Is that all there is?

Is that all there is? Let’s talk up Other Comics

Recently, it’s seemed that every conversation I have with people ‘outside‘ of comics comes down to a well-intentioned attempt to treat me with the sort of ‘respect’ that assumes I make graphic novels ~ or maybe I draw a regular periodical they’ve heard of?
But despite spending most of my life making comics, working around comics or reading comics, or I do neither. Except for a couple of brief interludes I have hardly ever wanted to.

I like graphic novels well enough. I enjoy a number of regular weekly and monthly Industrial Comics. I can see the level of craft used to tell stories in comics is at a rare high watermark (albeit thanks to technological advances more than aesthetic developments). But that’s not the sort of comics I choose to make, and you can’t make me.


We’ve come a way since comics were thought of as throwaway entertainment for illiterates… 

but maybe not a long way. In 2023, comics are thought of as source material for special effects-heavy romcoms or as books about depressing lives and niche interests. 

Is that unfair? We know Comics (the Form) is a much broader field than comics (the Industry), of course… it’s just the other people who don’t grok it: parents at school; family members; strangers at parties. Also prospective employers; funding bodies; artists in other forms… 

Comics is still constrained by the public perception of comics. We need to embrace other uses of the form ~ if only so my heart doesn’t sink at the prospect of explaining “not like that” when a new acquaintance says: “so, you make comics?” 

Let’s talk up Utilitarian Comics (like airplane safety cards or Ikea manuals). 

Remind folk that Gag Strips are comics. 

Show that Graphic Medicine can play a therapeutic and educational role (as well as plucking at our heartstrings with deeply personal stories). 

And, closest to my own interests, let us proclaim Art Comics as an exciting use of the same language the public saw in Watchmen, but without being yoked to a story or a joke (Allan Haverholm’s Uncomics manifesto is a good place to start and Poetry in comics form is an ever-growing field). 

Comics can manifest in any form. Comics is a process. 

Shall we show off the comics we know exist as physical spaces and journalism? 

Let’s see where comics are created as music and translations.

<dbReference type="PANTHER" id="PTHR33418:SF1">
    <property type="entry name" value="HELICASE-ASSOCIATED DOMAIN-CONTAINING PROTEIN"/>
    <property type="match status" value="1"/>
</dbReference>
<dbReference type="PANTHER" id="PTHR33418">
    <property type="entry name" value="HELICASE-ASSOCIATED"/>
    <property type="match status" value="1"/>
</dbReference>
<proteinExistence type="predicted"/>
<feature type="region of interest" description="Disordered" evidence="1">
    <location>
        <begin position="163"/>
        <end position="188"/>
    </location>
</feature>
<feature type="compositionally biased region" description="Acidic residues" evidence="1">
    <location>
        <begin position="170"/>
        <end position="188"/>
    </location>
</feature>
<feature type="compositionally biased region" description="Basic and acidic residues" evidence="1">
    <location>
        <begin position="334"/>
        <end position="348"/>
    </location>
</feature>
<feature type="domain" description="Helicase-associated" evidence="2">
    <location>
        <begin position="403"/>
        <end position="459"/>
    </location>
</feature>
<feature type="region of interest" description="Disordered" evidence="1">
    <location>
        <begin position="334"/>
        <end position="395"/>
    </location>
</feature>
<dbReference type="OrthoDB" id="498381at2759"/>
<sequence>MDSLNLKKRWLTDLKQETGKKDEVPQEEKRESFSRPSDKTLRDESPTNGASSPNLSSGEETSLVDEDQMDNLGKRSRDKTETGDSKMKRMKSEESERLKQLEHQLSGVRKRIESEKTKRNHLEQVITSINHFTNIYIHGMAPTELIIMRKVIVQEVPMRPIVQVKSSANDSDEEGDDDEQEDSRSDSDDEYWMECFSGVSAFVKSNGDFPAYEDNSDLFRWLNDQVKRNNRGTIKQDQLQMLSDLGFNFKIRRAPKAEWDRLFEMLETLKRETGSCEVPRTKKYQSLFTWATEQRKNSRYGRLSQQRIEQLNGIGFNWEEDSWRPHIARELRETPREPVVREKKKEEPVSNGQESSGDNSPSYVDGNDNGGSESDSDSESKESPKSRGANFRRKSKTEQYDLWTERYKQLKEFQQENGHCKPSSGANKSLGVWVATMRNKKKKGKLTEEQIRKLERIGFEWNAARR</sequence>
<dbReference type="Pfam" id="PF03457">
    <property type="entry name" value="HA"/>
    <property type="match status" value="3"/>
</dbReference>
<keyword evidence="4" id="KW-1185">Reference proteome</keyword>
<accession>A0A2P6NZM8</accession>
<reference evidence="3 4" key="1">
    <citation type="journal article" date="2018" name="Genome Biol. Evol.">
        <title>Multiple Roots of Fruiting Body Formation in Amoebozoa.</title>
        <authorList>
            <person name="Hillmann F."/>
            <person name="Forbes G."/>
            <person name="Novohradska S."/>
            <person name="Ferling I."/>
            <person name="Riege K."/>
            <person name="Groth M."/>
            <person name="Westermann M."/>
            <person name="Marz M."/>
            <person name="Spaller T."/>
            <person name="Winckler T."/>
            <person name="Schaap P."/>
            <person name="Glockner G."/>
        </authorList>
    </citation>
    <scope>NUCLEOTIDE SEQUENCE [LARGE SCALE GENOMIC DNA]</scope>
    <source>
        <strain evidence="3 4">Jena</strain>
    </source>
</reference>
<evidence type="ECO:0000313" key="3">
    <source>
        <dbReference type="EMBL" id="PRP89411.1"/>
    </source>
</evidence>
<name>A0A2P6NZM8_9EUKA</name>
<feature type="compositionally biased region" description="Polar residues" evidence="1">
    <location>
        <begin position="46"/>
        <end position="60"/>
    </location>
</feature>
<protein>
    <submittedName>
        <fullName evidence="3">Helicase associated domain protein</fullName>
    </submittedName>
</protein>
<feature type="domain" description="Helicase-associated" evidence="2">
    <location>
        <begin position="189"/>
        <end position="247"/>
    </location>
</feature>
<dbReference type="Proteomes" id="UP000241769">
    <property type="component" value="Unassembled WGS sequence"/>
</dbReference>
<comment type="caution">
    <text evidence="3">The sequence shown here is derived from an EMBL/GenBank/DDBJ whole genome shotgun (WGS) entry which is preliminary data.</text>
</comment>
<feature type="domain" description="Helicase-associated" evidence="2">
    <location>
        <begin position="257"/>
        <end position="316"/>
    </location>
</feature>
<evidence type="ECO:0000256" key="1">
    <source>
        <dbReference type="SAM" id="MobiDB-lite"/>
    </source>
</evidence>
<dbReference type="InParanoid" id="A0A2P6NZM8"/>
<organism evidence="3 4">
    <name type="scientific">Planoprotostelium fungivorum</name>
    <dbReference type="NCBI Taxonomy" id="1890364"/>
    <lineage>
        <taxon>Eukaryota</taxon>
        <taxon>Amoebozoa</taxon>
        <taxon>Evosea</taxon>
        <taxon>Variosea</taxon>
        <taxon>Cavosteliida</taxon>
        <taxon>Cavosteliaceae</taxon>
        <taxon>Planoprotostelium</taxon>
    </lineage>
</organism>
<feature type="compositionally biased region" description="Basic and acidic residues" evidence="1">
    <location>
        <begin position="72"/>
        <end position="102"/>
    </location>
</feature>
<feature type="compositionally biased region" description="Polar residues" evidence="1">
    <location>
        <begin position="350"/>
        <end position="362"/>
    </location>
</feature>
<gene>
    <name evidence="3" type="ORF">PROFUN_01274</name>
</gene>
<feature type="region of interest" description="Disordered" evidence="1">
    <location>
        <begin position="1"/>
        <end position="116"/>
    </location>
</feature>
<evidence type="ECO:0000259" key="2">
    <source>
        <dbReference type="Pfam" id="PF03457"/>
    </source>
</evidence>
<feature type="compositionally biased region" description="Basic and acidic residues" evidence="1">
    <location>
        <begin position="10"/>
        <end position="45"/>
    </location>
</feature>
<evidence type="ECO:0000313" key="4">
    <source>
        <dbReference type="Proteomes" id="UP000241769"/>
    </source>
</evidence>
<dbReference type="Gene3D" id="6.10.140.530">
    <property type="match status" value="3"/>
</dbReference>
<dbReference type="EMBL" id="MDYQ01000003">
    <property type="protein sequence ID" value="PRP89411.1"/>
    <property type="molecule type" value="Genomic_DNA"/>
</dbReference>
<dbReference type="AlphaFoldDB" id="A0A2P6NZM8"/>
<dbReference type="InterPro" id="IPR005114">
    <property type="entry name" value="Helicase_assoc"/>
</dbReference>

Can we get advertising and propaganda to turn to us again? 

If Comics can be used to build legal documents (there are experiments going on), shouldn’t we stop letting them be defined as narrative entertainment? 

Asking for an Art Form. 

Also asking for the mature comicker. And the time-poor, cash-poor, physically, mentally and emotionally disadvantaged. 

Not everyone could take on a full time job drawing work-for-hire. 

Only a small minority of creative people have the luxuries of time, resources and opportunity to devote a year or more to making a single graphic novel… 

one piece of work in 18 months? Another 6 months to reach an audience? Plus the Aftertime we rarely speak about ~ if the author doesn’t spend an extended period promoting their work through interviews/signings//social media, won’t it just disappear without financial reward or critical/popular appraisal? 

Three years is a large proportion of an artist’s productive lifespan to devote to a single story that readers (all 2000 of them if sales don’t reach Dog Man levels) will probably consume over lunch. 

If we hope to open up the art form to a wider demographic; if we want to make significant works of art that enjoy more time with their audience than their creator; if we want to make and finish and learn and develop our craft without sacrificing all comforts of time, family and money… maybe we need to promote formats that don’t consume years of one’s life with little to no tangible reward. 

We can start to open the word ‘comic’ to include all the ones that exist without Story at their centre. 

It’s not a quick fix, it took decades to get as far as Comics = Avengers movies, and we don’t have Disney’s influence. 

The MCU bubble will burst and comics will drop out of the conversation again. If those of us on the ‘inside’ of comics don’t start to talk about Where Next, who will?